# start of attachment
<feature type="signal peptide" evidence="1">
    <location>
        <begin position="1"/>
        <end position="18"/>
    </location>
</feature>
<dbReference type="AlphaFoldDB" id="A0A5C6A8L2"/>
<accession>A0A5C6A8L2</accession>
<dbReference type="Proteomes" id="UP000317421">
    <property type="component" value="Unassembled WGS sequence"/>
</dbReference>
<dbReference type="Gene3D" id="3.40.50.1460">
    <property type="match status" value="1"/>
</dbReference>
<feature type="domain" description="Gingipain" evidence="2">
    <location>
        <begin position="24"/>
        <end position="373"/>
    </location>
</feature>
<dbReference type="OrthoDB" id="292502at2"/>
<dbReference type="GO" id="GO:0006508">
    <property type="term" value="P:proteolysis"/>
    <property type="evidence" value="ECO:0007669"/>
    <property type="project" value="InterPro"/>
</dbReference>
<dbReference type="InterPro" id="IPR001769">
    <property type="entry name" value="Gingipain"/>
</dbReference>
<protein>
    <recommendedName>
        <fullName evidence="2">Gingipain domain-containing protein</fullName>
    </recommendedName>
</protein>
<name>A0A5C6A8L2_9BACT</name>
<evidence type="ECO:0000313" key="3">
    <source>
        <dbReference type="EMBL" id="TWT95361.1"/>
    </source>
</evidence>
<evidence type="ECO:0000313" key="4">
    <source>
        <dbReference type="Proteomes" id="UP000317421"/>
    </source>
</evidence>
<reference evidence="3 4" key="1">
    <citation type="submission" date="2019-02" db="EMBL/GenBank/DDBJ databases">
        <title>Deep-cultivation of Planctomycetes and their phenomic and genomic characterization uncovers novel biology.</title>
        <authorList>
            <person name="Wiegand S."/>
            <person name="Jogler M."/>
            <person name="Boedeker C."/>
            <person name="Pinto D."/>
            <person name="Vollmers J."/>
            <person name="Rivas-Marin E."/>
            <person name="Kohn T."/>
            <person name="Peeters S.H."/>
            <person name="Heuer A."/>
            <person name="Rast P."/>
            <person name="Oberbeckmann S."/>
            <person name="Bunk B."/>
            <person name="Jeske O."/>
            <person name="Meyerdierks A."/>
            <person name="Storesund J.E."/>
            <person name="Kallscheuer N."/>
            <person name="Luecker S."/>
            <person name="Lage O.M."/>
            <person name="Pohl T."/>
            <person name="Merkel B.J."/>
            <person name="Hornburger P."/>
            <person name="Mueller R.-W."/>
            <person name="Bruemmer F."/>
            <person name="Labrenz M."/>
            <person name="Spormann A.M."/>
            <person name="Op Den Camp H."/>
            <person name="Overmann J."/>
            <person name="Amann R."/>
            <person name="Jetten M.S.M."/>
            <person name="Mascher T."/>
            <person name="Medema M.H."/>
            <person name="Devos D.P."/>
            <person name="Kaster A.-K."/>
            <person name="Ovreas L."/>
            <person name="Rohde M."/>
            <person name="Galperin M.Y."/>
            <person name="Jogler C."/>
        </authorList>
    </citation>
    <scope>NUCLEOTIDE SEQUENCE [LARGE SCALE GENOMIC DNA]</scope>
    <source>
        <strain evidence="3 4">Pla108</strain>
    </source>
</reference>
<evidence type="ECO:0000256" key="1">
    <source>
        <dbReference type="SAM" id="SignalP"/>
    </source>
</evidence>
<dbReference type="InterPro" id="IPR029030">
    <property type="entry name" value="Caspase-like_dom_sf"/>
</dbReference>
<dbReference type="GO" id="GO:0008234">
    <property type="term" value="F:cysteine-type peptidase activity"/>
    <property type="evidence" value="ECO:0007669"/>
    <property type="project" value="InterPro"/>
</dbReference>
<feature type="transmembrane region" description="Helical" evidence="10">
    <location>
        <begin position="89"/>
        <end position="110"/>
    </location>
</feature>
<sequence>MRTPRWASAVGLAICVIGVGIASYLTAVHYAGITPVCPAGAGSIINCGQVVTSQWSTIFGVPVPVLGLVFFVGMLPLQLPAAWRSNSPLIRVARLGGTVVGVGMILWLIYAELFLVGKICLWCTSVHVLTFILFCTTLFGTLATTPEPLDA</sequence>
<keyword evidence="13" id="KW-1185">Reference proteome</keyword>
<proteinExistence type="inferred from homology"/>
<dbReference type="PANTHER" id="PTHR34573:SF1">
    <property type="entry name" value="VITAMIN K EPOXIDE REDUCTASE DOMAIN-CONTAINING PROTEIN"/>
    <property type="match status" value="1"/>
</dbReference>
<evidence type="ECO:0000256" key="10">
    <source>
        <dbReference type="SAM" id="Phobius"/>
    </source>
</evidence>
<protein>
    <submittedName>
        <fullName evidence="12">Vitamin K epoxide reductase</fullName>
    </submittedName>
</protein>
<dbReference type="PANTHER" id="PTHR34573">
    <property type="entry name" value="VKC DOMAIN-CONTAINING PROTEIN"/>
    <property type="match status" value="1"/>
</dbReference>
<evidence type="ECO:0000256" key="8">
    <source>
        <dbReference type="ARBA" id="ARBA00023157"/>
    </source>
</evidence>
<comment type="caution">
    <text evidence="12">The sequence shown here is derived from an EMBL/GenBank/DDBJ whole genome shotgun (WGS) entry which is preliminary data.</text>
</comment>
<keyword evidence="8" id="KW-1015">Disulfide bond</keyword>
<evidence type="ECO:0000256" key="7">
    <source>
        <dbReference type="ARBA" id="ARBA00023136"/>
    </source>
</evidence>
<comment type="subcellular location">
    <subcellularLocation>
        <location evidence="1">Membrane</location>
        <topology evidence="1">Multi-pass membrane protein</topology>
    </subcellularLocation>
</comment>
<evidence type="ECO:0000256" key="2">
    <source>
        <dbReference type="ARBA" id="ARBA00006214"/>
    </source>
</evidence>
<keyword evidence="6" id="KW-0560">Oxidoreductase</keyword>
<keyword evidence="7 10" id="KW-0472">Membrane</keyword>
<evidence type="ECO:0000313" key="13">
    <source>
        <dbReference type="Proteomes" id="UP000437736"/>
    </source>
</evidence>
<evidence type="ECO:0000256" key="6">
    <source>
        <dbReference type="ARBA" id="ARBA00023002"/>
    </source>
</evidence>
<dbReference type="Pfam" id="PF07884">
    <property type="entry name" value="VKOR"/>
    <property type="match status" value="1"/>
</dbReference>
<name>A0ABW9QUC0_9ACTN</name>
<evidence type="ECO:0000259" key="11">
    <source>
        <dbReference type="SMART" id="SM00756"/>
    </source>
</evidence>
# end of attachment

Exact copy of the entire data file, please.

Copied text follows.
<feature type="signal peptide" evidence="1">
    <location>
        <begin position="1"/>
        <end position="18"/>
    </location>
</feature>
<dbReference type="AlphaFoldDB" id="A0A5C6A8L2"/>
<accession>A0A5C6A8L2</accession>
<dbReference type="Proteomes" id="UP000317421">
    <property type="component" value="Unassembled WGS sequence"/>
</dbReference>
<dbReference type="Gene3D" id="3.40.50.1460">
    <property type="match status" value="1"/>
</dbReference>
<feature type="domain" description="Gingipain" evidence="2">
    <location>
        <begin position="24"/>
        <end position="373"/>
    </location>
</feature>
<dbReference type="OrthoDB" id="292502at2"/>
<dbReference type="GO" id="GO:0006508">
    <property type="term" value="P:proteolysis"/>
    <property type="evidence" value="ECO:0007669"/>
    <property type="project" value="InterPro"/>
</dbReference>
<dbReference type="InterPro" id="IPR001769">
    <property type="entry name" value="Gingipain"/>
</dbReference>
<protein>
    <recommendedName>
        <fullName evidence="2">Gingipain domain-containing protein</fullName>
    </recommendedName>
</protein>
<name>A0A5C6A8L2_9BACT</name>
<evidence type="ECO:0000313" key="3">
    <source>
        <dbReference type="EMBL" id="TWT95361.1"/>
    </source>
</evidence>
<evidence type="ECO:0000313" key="4">
    <source>
        <dbReference type="Proteomes" id="UP000317421"/>
    </source>
</evidence>
<reference evidence="3 4" key="1">
    <citation type="submission" date="2019-02" db="EMBL/GenBank/DDBJ databases">
        <title>Deep-cultivation of Planctomycetes and their phenomic and genomic characterization uncovers novel biology.</title>
        <authorList>
            <person name="Wiegand S."/>
            <person name="Jogler M."/>
            <person name="Boedeker C."/>
            <person name="Pinto D."/>
            <person name="Vollmers J."/>
            <person name="Rivas-Marin E."/>
            <person name="Kohn T."/>
            <person name="Peeters S.H."/>
            <person name="Heuer A."/>
            <person name="Rast P."/>
            <person name="Oberbeckmann S."/>
            <person name="Bunk B."/>
            <person name="Jeske O."/>
            <person name="Meyerdierks A."/>
            <person name="Storesund J.E."/>
            <person name="Kallscheuer N."/>
            <person name="Luecker S."/>
            <person name="Lage O.M."/>
            <person name="Pohl T."/>
            <person name="Merkel B.J."/>
            <person name="Hornburger P."/>
            <person name="Mueller R.-W."/>
            <person name="Bruemmer F."/>
            <person name="Labrenz M."/>
            <person name="Spormann A.M."/>
            <person name="Op Den Camp H."/>
            <person name="Overmann J."/>
            <person name="Amann R."/>
            <person name="Jetten M.S.M."/>
            <person name="Mascher T."/>
            <person name="Medema M.H."/>
            <person name="Devos D.P."/>
            <person name="Kaster A.-K."/>
            <person name="Ovreas L."/>
            <person name="Rohde M."/>
            <person name="Galperin M.Y."/>
            <person name="Jogler C."/>
        </authorList>
    </citation>
    <scope>NUCLEOTIDE SEQUENCE [LARGE SCALE GENOMIC DNA]</scope>
    <source>
        <strain evidence="3 4">Pla108</strain>
    </source>
</reference>
<evidence type="ECO:0000256" key="1">
    <source>
        <dbReference type="SAM" id="SignalP"/>
    </source>
</evidence>
<dbReference type="InterPro" id="IPR029030">
    <property type="entry name" value="Caspase-like_dom_sf"/>
</dbReference>
<dbReference type="GO" id="GO:0008234">
    <property type="term" value="F:cysteine-type peptidase activity"/>
    <property type="evidence" value="ECO:0007669"/>
    <property type="project" value="InterPro"/>
</dbReference>
<feature type="transmembrane region" description="Helical" evidence="10">
    <location>
        <begin position="89"/>
        <end position="110"/>
    </location>
</feature>
<sequence>MRTPRWASAVGLAICVIGVGIASYLTAVHYAGITPVCPAGAGSIINCGQVVTSQWSTIFGVPVPVLGLVFFVGMLPLQLPAAWRSNSPLIRVARLGGTVVGVGMILWLIYAELFLVGKICLWCTSVHVLTFILFCTTLFGTLATTPEPLDA</sequence>
<keyword evidence="13" id="KW-1185">Reference proteome</keyword>
<proteinExistence type="inferred from homology"/>
<dbReference type="PANTHER" id="PTHR34573:SF1">
    <property type="entry name" value="VITAMIN K EPOXIDE REDUCTASE DOMAIN-CONTAINING PROTEIN"/>
    <property type="match status" value="1"/>
</dbReference>
<evidence type="ECO:0000256" key="10">
    <source>
        <dbReference type="SAM" id="Phobius"/>
    </source>
</evidence>
<protein>
    <submittedName>
        <fullName evidence="12">Vitamin K epoxide reductase</fullName>
    </submittedName>
</protein>
<dbReference type="PANTHER" id="PTHR34573">
    <property type="entry name" value="VKC DOMAIN-CONTAINING PROTEIN"/>
    <property type="match status" value="1"/>
</dbReference>
<evidence type="ECO:0000256" key="8">
    <source>
        <dbReference type="ARBA" id="ARBA00023157"/>
    </source>
</evidence>
<comment type="caution">
    <text evidence="12">The sequence shown here is derived from an EMBL/GenBank/DDBJ whole genome shotgun (WGS) entry which is preliminary data.</text>
</comment>
<keyword evidence="8" id="KW-1015">Disulfide bond</keyword>
<evidence type="ECO:0000256" key="7">
    <source>
        <dbReference type="ARBA" id="ARBA00023136"/>
    </source>
</evidence>
<comment type="subcellular location">
    <subcellularLocation>
        <location evidence="1">Membrane</location>
        <topology evidence="1">Multi-pass membrane protein</topology>
    </subcellularLocation>
</comment>
<evidence type="ECO:0000256" key="2">
    <source>
        <dbReference type="ARBA" id="ARBA00006214"/>
    </source>
</evidence>
<keyword evidence="6" id="KW-0560">Oxidoreductase</keyword>
<keyword evidence="7 10" id="KW-0472">Membrane</keyword>
<evidence type="ECO:0000313" key="13">
    <source>
        <dbReference type="Proteomes" id="UP000437736"/>
    </source>
</evidence>
<evidence type="ECO:0000256" key="6">
    <source>
        <dbReference type="ARBA" id="ARBA00023002"/>
    </source>
</evidence>
<dbReference type="Pfam" id="PF07884">
    <property type="entry name" value="VKOR"/>
    <property type="match status" value="1"/>
</dbReference>
<name>A0ABW9QUC0_9ACTN</name>
<evidence type="ECO:0000259" key="11">
    <source>
        <dbReference type="SMART" id="SM00756"/>
    </source>
</evidence>